JJ. Abrams did a wonderful job building up the evil and mystique of Snoke throughout The Force Awakens. An overseeing unknown powerful entity, controlling and blatantly using Kylo Ren to achieve his goals. Snoke bears so many questions. Who is he? Where did he come from? Kylo is torn but willing to follow his lead, and even kill his own father for the promise of fulfilling his grandfather’s legacy.
The relationship between Snoke and Ren is fasinating and exciting. Unlike Vader and the Emperor who held a mutual respect for one another, Snoke and Ren have an exciting twisted relationship that deserved so much exploration.
The Throne Room Scene
A pivotal part of The Last Jedi. Rey, Ren and Snoke in the same room. “The light to meet the darkness of Ren.”
Going into this scene, everyone hoped that something would happen. Things usually happen in a big scary Star Wars throne room. Stuff goes down, and it usually moves the plot forward and new heroes/villains emerge from the smoulder.
As Rey and Ren entered the room, I wondered…
- Will we learn about Rey’s parents?
- Would Rey turn to the dark side?
- Would Snoke reveal his powerful origins?
- Would Ren and Rey team up and face Snoke?
- Would Luke crash the scene and help Rey?
- Would Luke turn to the dark side and try to kill everyone?
All of the above scenarios would have been much more exciting and believable. Instead, Kylo pokes Snoke… with a lightsaber… and Snoke is dead. My heart sank.
Firstly, why did Ren kill Snoke? By killing Rey kneeling before him, he would have fulfilled his destiny and become the new Darth Vader. The thing he wanted more than anything, and the reason why he killed his own father.
Instead, Ren gets cold feet because of a few force Skype sessions with Rey earlier, and performs a random premeditated attack on Snoke. It made no sense. It was like Rian Johnson wanted the most random shock moment for the sake of it. The only villain in this film, which is only two thirds of the way through, is gone.
I remember watching the Avengers-style “hero team up” lightsaber battle with the guards afterwards, and kept looking to Snoke’s body in the background, hoping he’d reform using the force or something. But no. He’s dead. It’s like Darth Vader killing the Emperor halfway through Empire Strikes Back, or John McClain killing Hans Gruber half way through Die Hard.
Why is Snoke the only villain in this movie? Well, who is else there? Kylo Ren is a deep and twisted character, but he is so relatable. We see his struggle and constant inner-conflict that I actually felt sorry for him, and even pitied him.
Similar to how I felt towards Gollum in The Lord Of The Rings. I didn’t regard Ren as scary compared to Darth Vader or Darth Maul. Even after Snoke’s underwhelming death, Ren was still reckless and ill-tempered. More importantly, he didn’t transcend as a character and so failed to fill the gaping void left behind by Snoke. Perhaps this is one of the problems with setting the film just hours after the previous one – the characters didn’t have time to grow.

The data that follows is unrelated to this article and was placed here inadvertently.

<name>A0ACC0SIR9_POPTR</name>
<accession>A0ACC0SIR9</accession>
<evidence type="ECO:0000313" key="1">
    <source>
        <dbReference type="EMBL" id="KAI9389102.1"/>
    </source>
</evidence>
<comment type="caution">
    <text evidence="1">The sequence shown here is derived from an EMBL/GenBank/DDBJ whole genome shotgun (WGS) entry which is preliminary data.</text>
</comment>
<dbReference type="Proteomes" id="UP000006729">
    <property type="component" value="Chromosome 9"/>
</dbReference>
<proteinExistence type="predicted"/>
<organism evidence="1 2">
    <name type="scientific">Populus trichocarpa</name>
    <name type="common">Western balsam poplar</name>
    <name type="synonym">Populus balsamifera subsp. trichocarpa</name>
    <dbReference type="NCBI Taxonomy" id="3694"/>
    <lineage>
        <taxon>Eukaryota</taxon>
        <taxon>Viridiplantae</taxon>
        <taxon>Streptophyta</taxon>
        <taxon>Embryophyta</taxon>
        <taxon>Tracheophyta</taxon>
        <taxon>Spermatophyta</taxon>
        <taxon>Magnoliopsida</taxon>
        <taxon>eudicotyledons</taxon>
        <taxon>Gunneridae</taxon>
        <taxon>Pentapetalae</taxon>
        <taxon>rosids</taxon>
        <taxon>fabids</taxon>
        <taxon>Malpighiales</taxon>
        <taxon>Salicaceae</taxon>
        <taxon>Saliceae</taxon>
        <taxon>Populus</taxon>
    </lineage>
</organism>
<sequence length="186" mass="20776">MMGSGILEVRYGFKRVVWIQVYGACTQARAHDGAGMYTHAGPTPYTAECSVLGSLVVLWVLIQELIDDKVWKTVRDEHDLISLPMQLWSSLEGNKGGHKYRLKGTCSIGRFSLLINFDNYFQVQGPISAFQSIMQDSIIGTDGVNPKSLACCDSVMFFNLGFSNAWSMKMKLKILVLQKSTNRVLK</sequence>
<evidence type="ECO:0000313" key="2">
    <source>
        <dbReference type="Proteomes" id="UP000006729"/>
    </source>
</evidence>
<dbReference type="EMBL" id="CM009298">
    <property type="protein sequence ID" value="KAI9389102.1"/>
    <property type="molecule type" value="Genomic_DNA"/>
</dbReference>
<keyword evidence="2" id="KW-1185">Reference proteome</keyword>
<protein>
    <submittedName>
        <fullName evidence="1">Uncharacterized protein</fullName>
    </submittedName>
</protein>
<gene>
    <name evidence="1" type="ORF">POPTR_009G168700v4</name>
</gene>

Ren didn’t invoke fear in his peers. You get the impression even Hux didn’t fear him, and even pledged his allegiance to Snoke after his death.
The film had lost its villains, and was now being driven by two characters squabbling in the driving seat and not able to operate the pedals.
Throughout the Star Wars universe, there’s always been mystery and magic surrounding the Force, and those who have the power to wield it. In this movie, I felt that magic was gone. Mark Hamill’s brilliant performance as Luke presented a cold normality to the galaxy. Ren revealed that Rey’s parents were “nothing more than scavengers”, going against every hint and tease to a bigger storyline previously laid out in The Force Awakens.
The fact that Luke and Anakin Skywalker’s lightsaber “called to Rey” in The Force Awakens, invoking a troubling vision filled with infamous voices and echoes from past events was just… coincidence?
Disney seems to be firmly stamping its name on Star Wars making sure we know that everyone is special, and everyone can be a Jedi – hence the closing shot of the kid with the broom.
They’re very slowly getting away!
The main storyline for this film. The Resistance moving it’s dwindling fleet “just out of range” of the First Order who give a slow laborious chase, occasionally blasting and killing Resistance people we don’t care about. This plot is worse than the taxation of trade routes and the blockade over Naboo! At least with that plot, we were so confused by the weird politics we hoped it would lead to something!
This “fuel shortage” storyline however in the The Last Jedi was awful, and riddled with plot holes:
- Why didn’t the First Order just overtake the Resistance and cut them off?
- Why didn’t the First Order release a hundred thousand fighter ships and blow them to kingdom come?